Ajay Singh of SpiceJet on turnaround, cultural change and leadership #SimpliLive
Ever heard your name being mentioned by the President of the United States during a press conference? Not to mention, by President Trump and his VP, Mike Pence? This could sound slightly worrying for most. But for Ajay Singh, it was just the opposite.
The Prime Minister of India, Narendra Modi, made an example of SpiceJet and how its growth will contribute to the US economy. He pointed out to President Trump, how SpiceJet recently placed a massive order of nearly 200 aircraft worth nearly USD 22 billion, which is expected to generate 135,000 high-paying jobs in the United States.
The story of SpiceJet is powerful. Just 3 years ago, on December 16, 2014, SpiceJet announced that they were not going to fly the following day and employees should stay home. This is when Ajay took over and started the airline turn around, which in 2017 has been the best performing airline stock in the world! SpiceJet is a low-cost carrier and the third largest airline in India and a former SimpliFlying Client.
At the Aviation Festival in London, I had the pleasure of interviewing Ajay and dig a bit deeper into the amazing and unprecedented turnaround story of SpiceJet. Ajay shares fascinating insights from when he first took over the airline, what challenges they faced, how they turned every stone to increase revenue and reduce costs, as well how he managed to change the culture of the company through his empowering leadership. In fact, I had done a SimpliLive episode specifically on the turnaround strategies of SpiceJet.
He also shares his knowledge about the present and future of the Indian aviation sector and of course, SpiceJet. The interview ends with Ajay’s personal insights and career advice that you would not want to miss.
In this Episode you will learn:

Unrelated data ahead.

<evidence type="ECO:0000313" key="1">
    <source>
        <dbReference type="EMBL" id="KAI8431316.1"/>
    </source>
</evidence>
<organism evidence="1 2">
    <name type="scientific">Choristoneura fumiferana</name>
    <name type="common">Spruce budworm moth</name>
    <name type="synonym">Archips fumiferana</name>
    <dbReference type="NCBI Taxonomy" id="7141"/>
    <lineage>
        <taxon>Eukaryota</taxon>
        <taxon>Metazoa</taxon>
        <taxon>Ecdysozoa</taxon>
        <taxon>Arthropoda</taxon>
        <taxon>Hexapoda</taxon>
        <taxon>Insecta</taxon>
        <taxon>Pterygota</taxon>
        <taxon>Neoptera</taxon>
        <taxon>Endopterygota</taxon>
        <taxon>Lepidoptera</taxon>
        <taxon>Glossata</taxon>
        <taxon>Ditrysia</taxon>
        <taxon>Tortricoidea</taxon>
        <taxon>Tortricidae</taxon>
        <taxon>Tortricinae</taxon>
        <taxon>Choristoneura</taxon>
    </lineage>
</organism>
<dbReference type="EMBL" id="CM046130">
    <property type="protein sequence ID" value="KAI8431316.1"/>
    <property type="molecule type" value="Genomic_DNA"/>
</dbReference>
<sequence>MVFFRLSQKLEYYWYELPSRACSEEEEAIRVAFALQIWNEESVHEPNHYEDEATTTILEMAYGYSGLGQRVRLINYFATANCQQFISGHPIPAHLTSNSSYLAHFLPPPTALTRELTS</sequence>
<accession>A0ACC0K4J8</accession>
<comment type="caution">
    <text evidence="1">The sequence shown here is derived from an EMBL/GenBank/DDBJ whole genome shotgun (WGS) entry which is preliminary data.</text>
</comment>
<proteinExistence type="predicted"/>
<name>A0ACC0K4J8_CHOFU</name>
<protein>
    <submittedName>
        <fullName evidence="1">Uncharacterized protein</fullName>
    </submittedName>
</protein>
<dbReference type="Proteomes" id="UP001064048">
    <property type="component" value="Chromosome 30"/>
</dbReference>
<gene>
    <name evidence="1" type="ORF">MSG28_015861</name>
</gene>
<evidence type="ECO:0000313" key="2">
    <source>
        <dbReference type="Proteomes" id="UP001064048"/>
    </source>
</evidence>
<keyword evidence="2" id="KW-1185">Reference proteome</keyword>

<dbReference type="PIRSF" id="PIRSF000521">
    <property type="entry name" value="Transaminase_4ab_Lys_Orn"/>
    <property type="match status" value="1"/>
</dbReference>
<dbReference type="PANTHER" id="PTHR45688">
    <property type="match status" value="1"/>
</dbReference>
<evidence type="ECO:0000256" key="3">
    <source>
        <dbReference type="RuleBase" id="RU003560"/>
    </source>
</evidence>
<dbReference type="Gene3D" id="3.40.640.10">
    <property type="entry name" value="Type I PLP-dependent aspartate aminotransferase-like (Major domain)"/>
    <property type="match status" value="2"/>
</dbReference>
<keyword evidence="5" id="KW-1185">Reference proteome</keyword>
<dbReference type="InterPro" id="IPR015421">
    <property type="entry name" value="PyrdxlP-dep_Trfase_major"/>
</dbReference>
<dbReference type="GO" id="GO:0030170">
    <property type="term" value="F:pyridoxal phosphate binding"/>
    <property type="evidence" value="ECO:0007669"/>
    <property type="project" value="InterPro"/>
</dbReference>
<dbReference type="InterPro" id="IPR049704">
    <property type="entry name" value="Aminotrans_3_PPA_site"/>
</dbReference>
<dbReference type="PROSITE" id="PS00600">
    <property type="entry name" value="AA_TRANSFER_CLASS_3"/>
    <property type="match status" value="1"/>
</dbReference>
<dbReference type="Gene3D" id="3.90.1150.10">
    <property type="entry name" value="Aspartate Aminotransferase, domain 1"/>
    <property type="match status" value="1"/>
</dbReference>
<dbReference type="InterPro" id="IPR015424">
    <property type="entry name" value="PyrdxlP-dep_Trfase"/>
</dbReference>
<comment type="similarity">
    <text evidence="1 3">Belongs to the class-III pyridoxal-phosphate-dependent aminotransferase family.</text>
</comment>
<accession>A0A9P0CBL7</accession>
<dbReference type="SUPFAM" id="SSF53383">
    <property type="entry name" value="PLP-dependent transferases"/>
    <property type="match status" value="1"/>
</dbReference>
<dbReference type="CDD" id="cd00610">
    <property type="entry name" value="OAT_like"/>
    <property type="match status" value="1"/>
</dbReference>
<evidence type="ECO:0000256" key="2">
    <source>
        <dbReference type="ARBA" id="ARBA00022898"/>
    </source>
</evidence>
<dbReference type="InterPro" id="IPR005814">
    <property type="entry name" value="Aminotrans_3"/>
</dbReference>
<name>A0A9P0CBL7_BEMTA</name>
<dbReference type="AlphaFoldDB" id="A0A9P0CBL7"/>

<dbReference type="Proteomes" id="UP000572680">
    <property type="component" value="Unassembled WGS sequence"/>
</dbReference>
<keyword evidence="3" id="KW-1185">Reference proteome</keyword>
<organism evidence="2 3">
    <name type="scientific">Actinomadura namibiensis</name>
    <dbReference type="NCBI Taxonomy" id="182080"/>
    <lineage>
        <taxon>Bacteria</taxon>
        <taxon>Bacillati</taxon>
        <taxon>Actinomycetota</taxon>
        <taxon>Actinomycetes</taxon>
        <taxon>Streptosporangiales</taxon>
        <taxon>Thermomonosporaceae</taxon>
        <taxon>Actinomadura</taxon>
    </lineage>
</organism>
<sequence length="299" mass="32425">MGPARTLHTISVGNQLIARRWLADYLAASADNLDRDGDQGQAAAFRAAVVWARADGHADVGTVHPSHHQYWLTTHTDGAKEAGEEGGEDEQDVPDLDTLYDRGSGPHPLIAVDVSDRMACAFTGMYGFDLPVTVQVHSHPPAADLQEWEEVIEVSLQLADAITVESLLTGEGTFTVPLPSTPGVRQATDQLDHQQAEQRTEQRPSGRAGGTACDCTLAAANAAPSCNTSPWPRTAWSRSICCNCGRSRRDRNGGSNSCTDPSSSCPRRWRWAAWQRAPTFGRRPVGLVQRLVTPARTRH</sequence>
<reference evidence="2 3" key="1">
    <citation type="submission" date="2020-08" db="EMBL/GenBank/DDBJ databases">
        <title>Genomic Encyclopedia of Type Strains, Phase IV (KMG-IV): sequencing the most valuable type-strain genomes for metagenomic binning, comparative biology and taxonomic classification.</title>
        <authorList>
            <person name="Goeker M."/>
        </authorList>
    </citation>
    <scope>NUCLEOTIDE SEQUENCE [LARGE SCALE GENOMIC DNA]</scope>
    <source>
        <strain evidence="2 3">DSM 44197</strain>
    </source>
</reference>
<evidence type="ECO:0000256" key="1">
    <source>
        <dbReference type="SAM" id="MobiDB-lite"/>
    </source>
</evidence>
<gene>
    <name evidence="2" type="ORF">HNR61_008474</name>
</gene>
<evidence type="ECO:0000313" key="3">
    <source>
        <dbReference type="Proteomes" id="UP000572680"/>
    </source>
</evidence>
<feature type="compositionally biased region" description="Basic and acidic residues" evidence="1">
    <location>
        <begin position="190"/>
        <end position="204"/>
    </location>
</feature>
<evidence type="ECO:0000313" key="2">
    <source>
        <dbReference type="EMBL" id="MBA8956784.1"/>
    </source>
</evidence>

- The inspiring story of what happened when SpiceJet basically declared bankruptcy in December 2014 [2:21]
- The culture of SpiceJet [6:03 + 9:38]
- What SpiceJet specifically did to reduce costs [8:27]
- Valuable insights about the present and future of the Indian aviation sector [12:17 + 16:18]
- The importance of the Q400 for SpiceJet [14:32]
- Which new routes SpiceJet are launching [15:14]
- About Ajay’s rather amusing cricket experiences [17:14]
- How Ajay feels about failure and taking risks [18:11]
- And much more…
Ajay Singh from Spicejet, in his own words
Ajay Singh on the SpiceJet brand
“It doesn’t take money to be nice.”
Ajay Singh on cutting costs at SpiceJet
“You have to look at every single cost, and see, what it is, you are not doing right.” “Question all assumptions.”
Ajay Singh on the Indian Aviation market:
“The market is really large. We have 33 million people flying today, which is less than 3% of our population”
“As our economy grows 7-8% for the next 10 years conceivably, this market will explode”.
“…in India we have 400 airports. Of the 400 airports, we are only using 75 airports at this time” “…there are potentially another 325 airports which are in some shape or form useable…”
Ajay Singh on the Q400
“We have 20 Q400’s already in the fleet, and we have placed an order for 25 firm and 25 options, so 50 more Q400’s. It’s the largest order Bombardier has received!”